A simple queue utility plugin for Kirby 3
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readme.md

Kirby queue plugin

A simple queue utility plugin for Kirby 3. It enables workers in Kirby that can do tasks (in the background) at scheduled intervals (cron) by working through queues of jobs.

⚠️ This plugin is currently a playground for me to test the new Kirby plugin system. Do not use in production yet. ⚠️

Installation

Put the kirby-queue folder in your site/plugins folder.

Usage

Setup worker

1. Via Cron

Preferred method. Add the worker file site/plugins/kirby-queue/worker.php to cron or similar at the desired interval (.e.g. each minute).

2. Route

There's also a route available at kqueueworker-supersecreturlkey that you can trigger to work the queues. The URL can be adjusted via the options.

3. Poor man's cron

When cron is not installed on your server, you can also fake cron by enabling option("bvdputte.kirbyqueue.poormanscron", true);.

The default interval for poor man's cron is 60sec. You can change this with option("bvdputte.kirbyqueue.poormanscron.interval", 60*60); to hourly e.g.

Custom worker(s)

If you need your own worker logic (e.g. workers that need to run at different intervals), you can create your custom worker by extending the Queueworker class.

Define queues

Queues are defined in the config file. Pass them as an associative array: [name] => function handler($job) {}. The handler is a closure that is being called to process job by the worker.

'bvdputte.kirbyqueue.queues' => [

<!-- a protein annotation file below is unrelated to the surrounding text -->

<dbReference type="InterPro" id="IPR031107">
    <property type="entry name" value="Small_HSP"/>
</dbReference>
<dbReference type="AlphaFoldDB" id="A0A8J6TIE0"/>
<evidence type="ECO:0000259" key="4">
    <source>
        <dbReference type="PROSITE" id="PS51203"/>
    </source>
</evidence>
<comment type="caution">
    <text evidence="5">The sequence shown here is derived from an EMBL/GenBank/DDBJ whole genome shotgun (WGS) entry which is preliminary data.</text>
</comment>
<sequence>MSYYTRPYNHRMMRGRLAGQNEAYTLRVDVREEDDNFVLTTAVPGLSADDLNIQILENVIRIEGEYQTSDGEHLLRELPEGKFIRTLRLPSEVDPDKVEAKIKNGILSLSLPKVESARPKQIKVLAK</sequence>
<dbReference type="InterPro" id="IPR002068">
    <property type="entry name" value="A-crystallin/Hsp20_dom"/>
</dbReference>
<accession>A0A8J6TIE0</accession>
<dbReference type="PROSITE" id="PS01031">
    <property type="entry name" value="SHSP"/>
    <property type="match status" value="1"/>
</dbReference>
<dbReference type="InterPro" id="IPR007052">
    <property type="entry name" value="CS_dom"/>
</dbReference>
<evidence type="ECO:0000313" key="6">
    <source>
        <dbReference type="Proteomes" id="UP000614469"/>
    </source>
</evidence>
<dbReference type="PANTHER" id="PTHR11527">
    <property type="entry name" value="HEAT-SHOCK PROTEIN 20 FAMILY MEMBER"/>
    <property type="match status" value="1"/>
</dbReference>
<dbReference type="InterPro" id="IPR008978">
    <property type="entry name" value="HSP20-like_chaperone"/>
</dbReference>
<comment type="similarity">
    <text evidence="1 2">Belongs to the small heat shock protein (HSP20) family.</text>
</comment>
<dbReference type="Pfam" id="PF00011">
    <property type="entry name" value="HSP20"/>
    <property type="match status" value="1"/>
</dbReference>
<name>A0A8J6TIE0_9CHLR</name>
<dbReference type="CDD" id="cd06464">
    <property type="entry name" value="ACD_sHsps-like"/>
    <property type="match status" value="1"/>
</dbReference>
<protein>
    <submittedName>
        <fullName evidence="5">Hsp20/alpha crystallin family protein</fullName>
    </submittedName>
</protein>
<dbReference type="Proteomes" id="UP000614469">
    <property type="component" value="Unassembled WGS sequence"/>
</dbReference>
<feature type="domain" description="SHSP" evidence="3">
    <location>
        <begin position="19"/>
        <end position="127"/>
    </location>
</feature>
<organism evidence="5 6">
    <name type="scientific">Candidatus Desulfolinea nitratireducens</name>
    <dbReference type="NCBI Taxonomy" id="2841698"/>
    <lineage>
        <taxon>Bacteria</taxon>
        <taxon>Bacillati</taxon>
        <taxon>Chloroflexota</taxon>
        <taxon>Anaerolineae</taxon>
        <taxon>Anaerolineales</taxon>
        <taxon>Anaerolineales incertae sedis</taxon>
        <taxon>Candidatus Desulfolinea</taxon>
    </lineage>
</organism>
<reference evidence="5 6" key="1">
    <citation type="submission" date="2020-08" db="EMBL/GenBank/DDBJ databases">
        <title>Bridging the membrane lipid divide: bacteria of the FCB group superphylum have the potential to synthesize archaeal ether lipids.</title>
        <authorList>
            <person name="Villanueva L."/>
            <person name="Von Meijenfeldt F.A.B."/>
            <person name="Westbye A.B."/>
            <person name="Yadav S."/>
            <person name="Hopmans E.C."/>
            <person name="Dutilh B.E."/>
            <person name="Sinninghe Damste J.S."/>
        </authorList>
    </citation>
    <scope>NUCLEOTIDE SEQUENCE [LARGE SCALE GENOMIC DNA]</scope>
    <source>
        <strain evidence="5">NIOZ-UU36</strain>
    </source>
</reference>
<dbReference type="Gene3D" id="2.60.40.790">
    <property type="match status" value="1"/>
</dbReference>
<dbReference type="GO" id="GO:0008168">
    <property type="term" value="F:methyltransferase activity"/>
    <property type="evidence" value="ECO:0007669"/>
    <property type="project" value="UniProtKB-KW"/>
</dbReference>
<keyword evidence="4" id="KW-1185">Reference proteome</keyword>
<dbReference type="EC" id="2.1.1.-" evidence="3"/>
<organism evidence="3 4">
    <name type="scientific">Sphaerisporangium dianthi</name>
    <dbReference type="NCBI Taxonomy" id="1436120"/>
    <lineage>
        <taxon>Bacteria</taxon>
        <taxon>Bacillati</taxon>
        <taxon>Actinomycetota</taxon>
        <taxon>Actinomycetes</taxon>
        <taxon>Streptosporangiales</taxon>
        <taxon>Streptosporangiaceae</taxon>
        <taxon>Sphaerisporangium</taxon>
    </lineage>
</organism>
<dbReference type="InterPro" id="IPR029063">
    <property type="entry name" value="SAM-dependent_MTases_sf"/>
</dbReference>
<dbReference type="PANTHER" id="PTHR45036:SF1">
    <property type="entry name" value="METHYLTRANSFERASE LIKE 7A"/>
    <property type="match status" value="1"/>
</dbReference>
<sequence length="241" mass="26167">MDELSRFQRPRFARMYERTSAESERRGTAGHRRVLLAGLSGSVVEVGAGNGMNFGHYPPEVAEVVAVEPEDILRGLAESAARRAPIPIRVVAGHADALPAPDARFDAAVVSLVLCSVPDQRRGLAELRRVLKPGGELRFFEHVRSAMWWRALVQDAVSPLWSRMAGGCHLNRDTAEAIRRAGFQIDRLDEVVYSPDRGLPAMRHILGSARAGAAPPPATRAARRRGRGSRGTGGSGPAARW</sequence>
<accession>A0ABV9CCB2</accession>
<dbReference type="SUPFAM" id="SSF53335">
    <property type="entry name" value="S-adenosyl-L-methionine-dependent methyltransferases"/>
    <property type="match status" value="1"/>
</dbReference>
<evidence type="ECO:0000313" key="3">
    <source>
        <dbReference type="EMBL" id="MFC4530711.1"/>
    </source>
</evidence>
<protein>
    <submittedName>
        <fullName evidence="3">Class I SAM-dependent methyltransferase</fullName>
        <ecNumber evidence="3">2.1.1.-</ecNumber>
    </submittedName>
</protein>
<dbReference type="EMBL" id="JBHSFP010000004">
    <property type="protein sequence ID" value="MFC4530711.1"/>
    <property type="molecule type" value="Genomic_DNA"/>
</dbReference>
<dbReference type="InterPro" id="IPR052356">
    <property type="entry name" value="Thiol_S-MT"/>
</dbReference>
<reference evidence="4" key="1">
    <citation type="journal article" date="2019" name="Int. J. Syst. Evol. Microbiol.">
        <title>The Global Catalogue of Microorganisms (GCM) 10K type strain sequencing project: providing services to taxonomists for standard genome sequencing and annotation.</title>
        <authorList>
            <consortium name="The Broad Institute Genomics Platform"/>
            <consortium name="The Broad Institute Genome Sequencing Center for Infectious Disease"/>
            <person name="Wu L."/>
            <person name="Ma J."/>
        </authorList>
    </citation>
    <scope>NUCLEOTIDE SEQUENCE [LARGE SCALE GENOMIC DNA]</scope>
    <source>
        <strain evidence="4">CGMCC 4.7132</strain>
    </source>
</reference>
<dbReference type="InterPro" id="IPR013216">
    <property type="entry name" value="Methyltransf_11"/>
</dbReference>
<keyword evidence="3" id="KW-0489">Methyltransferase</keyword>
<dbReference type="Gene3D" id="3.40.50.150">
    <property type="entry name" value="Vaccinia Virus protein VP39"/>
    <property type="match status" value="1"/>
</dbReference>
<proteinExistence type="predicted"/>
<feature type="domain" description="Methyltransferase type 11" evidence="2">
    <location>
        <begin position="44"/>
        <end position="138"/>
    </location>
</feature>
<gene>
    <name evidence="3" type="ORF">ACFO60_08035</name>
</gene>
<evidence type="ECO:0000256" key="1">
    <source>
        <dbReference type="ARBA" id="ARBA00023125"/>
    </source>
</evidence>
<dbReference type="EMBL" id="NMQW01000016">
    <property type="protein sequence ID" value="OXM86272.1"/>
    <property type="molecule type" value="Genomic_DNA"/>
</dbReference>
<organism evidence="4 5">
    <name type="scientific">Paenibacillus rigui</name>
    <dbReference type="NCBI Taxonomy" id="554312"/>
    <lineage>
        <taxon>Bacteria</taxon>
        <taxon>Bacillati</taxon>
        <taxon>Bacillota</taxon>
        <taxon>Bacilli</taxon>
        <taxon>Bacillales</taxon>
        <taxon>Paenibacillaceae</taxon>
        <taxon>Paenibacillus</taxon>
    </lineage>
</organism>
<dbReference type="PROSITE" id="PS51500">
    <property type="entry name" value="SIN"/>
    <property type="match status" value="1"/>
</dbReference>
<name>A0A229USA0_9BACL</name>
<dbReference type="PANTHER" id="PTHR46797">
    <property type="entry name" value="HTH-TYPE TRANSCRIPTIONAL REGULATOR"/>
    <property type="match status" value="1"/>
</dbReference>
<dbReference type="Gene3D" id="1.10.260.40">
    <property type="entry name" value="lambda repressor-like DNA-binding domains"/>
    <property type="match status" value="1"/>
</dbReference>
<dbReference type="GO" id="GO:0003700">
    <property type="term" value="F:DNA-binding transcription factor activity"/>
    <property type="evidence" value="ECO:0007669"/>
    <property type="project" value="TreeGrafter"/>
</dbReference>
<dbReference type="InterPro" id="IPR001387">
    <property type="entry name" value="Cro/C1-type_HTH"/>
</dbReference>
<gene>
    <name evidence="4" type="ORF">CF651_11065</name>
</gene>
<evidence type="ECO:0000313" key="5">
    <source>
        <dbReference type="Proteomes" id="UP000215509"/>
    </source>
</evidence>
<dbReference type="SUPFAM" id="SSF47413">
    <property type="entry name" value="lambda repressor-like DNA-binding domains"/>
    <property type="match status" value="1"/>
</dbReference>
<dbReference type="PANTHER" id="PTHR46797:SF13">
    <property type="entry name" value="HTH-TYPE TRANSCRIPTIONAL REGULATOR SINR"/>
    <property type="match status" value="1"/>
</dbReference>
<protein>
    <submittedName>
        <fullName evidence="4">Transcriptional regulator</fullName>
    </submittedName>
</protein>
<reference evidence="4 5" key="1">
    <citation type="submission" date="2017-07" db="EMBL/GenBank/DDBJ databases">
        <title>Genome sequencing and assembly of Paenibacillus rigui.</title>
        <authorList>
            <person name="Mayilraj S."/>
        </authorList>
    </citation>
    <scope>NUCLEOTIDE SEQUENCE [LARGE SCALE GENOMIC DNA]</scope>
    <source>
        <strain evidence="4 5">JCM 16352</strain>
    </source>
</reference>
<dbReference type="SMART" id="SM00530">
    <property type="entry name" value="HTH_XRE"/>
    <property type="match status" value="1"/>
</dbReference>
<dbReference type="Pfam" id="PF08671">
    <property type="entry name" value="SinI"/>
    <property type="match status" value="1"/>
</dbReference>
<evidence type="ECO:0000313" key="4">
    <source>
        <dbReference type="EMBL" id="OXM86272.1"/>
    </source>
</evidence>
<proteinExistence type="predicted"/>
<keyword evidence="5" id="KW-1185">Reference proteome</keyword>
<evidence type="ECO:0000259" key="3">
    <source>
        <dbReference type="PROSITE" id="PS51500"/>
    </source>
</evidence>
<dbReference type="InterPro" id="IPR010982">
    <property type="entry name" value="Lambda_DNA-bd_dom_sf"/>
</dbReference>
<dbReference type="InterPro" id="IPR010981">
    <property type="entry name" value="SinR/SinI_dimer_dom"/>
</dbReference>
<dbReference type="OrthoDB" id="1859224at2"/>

'queuename' => function($job) {

        // Get your data
        $foo = $job->get('foo');
        $bar = $job->get('bar');
    
        // Do something with your data, for example: send something to kirbylog
        try {
            kirbylog("test")->log($foo . " " . $bar);
        } catch (Exception $e) {
            // Throw an error to fail a job
            throw new Exception($e->getMessage());
            // or just return false, but setting a message for the user is better.
        }
    
        // No need to return or display anything else!
    }
],
  • 💡 You can define as many queues as you need, but each queue only has 1 handler.
  • 💡 The queues will be worked through in the order as defined in the queues option.

Add jobs

$myQueue = kqQueue("queuename"); // "queuename must be the same as set in the options
$myJob = kqJob([ // Pass the variables needed in the handler
    'foo' => "foo",
    'bar' => "bar"
]);
$myQueue->addJob($myJob);

Schedule jobs

$tomorrow = new DateTime('tomorrow');
$myJob->setDueDate($tomorrow->getTimestamp());

You can also define a "due date" (UNIX Timestamp) for your job. Your job will be ignored until then.

💡 Take into account the interval you've defined to trigger your worker, as due dates only get be checked when the worker is working through the queue.

Options and opinionated defaults

kirby()->option("bvdputte.kirbyqueue.roots");

The default folder name for the queues is queues. This will be placed in the /site/ folder. Each queue will get its own subfolder with its name as foldername.

kirby()->option("bvdputte.kirbyqueue.worker.route");

The URL for the route to trigger the built in worker. Might be useful if you want to trigger the worker via an URL. Be sure to add a secret hash to it so it can't be used as an attack vector.